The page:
For the last 10 days, I’ve been scampering around inside a huge exhibition complex in the Swiss city of Basel. Each year around this time, the world watch industry congregates in Basel for the largest and most important watch and jewellery trade show in the world.
For a little over a week, entire days are spent in the company of Rolex Daytonas, Zenith El Primeros and Bulgari Endurers.
Life could be much worse. Or not.
If you’re not prepared for the relentless onslaught of meetings, presentations and corridor conversations, business events such as Basel can be physical and mental torture. By the end of the first two or three days, your hotel room turns into a collection of haphazard heaps of things: business cards, used socks, sandwich wrappers, press kits. By week’s end, you get a sore shoulder, cramped feet, assorted fungal anomalies and the personality of a stab wound.
Business card: Just take a photo and get the data for your iPhone.
But this year I decided to see if I could take the help of contemporary Internet and mobile technology to bring some sanity to the mess. I downloaded several apps, browsed some productivity websites and did some common sense thinking of my own.
Many ideas blew up within moments. But some worked. Here they are:
• Scan business cards: Take a photo of each card and let software (or humans) do the transcription for you. I’ve been using a free iPhone app called CardMunch all week. CardMunch, recently purchased by LinkedIn, submits photos of your cards to human operators who type out all the data and then send it back to your phone. Errors are few and far between. And cards are processed in minutes. I was able to scan over 400 cards in just under 30 minutes. You can then add the details to your iPhone address book.
• Interview recordings: I’ve almost entirely given up taking notes with a pen and paper during an interview. It gets in the way of sustained eye contact, and often you can’t keep up with fast speakers. Instead, record your conversations on your phone or on a dedicated voice recorder. I use one of two apps on the iPhone: either the built-in Voice Memos application, or popular note-taking app Evernote. Voice Memos is good for the occasional short recording. But for power users, few things can match Evernote’s versatility. In addition to audio, you can also add photos, tags and location to your notes and then categorize them in notebooks. Evernote will sync your notes to the Web and you can seamlessly create and share notes between phone, Web and computer.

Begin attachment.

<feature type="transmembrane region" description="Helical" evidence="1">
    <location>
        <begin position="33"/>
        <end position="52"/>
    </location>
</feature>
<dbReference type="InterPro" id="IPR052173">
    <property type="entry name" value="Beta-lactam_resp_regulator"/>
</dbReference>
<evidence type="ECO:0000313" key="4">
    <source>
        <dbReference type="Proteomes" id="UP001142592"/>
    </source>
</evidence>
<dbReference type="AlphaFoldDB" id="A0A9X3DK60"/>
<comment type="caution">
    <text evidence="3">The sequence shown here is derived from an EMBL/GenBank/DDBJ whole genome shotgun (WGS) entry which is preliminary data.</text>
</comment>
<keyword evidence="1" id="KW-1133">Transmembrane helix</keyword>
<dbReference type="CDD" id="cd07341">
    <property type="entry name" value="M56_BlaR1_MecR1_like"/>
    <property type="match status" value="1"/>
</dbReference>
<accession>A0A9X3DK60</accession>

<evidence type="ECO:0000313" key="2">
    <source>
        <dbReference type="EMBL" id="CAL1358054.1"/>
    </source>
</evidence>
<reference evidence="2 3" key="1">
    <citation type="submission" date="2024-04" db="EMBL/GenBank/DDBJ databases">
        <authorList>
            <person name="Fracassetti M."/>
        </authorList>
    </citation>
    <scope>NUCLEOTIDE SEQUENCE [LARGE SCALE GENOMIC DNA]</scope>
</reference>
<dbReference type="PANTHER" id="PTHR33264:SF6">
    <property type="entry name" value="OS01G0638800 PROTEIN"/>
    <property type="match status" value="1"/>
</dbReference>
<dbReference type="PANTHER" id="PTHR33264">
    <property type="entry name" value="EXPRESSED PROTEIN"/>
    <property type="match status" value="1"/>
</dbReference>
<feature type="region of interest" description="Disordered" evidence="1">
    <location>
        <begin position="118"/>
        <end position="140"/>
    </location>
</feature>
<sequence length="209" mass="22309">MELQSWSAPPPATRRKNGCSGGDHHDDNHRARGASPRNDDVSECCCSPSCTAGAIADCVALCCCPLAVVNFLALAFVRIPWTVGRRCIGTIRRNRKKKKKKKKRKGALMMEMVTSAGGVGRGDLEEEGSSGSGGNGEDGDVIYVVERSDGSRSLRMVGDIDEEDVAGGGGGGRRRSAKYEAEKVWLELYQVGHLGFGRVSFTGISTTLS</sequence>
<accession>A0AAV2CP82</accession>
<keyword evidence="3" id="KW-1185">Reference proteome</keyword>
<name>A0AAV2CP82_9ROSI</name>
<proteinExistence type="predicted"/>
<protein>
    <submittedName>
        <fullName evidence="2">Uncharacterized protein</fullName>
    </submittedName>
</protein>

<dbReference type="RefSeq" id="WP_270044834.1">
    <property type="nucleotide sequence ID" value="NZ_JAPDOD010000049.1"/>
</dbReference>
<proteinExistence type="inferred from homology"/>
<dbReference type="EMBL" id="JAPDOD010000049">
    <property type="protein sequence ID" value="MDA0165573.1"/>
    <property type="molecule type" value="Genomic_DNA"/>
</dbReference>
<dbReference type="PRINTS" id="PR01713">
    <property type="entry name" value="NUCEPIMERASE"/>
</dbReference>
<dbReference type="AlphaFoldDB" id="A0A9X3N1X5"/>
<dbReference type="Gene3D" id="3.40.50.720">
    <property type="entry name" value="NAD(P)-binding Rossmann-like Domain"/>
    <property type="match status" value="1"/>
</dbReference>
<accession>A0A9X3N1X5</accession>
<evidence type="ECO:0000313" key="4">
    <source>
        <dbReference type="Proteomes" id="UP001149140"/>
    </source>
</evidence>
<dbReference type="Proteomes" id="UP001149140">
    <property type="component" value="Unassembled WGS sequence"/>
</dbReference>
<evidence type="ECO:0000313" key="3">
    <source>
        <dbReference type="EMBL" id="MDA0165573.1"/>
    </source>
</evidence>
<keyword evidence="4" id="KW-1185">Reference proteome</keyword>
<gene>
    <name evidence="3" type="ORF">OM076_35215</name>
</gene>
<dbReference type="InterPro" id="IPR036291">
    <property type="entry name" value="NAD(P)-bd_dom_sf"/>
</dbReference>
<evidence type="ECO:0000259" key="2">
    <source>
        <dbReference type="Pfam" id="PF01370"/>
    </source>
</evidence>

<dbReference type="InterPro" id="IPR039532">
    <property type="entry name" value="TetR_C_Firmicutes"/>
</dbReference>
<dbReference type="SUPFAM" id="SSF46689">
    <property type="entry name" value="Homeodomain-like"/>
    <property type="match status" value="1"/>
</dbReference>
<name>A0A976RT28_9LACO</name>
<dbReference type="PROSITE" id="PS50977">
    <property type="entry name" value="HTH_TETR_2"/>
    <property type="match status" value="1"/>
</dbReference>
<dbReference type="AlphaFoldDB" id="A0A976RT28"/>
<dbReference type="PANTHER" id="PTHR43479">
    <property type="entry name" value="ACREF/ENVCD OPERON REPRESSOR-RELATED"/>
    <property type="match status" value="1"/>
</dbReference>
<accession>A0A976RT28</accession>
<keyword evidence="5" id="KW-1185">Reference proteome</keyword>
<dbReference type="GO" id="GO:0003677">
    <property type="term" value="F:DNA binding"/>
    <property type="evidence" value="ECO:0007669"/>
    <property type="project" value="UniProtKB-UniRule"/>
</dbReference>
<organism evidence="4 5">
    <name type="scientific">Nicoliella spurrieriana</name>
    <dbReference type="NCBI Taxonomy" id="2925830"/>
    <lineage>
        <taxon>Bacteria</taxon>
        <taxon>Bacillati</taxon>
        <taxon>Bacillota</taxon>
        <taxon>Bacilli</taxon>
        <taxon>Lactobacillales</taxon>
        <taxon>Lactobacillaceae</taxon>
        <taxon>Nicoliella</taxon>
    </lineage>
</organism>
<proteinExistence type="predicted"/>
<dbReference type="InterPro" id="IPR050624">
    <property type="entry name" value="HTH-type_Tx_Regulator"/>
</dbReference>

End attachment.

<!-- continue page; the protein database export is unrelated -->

Also See Sidin Vadukut’s earlier articles
• Image management: Most of my pictures are either used in blog posts or on social networks. Either way the idea is to share them on the Web. So instead of taking pictures on my phone and then uploading them to the Web via a computer, I use an app called DropPhox that automatically transfers pictures to a public folder in my Dropbox account on the Web. While you keep clicking, DropPhox keeps uploading. Later when you’re ready to blog, Dropbox is ready with the public URLs for your media. Genius. Simple. Fast.
• Google Translate: How to tell the kind old lady at the counter that you want a cheese sandwich on brown bread when the only words you know in German are Wolfenstein 3D? On more than one occasion, I shamelessly translated things on my Google Translate app and pointed the screen at them. They usually understand and do the needful. By which I mean, “triple ham and double mayo please”.
• Location searching: Carry at least one good quality search app on your phone such as Google Places or AroundMe. Use it to find the nearest train station, coffee shop, Starbucks, beer parlour or barber shop. It may also be worthwhile searching for the city’s Lonely Planet, or equivalent, app.
• Transportation: The Swiss Railways has an excellent iPhone app ,
SBB Mobile, that makes commuting and changing trains a breeze (you can also buy tickets on it). If you have to change multiple flights on your trips, carry your airline’s apps if possible. Often these apps let you carry boarding passes on them. I also carried PDFs of the local tram network map and venue layouts.
• Hand sanitizer: If you are going to use a Press room or shared computers, carry a small bottle of sanitizer. Conferences are also where flu and other viruses come to share notes and exchange best practices. Also good for quickly cleaning hands after a sandwich and before an interview.
• Facial wipes: I have tremendously oily skin. And I didn’t go to Basel to spend half the day bent over a basin rinsing my face. I
always carry jumbo Hindu undivided family-size facial wipes.
• Bonus tips: Carry USB pen drives, choose strolleys over carry bags and invest in a small, light laptop. Even an Apple Macbook Air is cheaper than shoulder or hip replacement surgery. And if business cards are in short supply, always have a draft of an email ready on your phone or laptop which has polite salutation and contact details. Fire away rapidly. Leave a positive impression.
• Super bonus tip: Business trips suck. Send subordinates.
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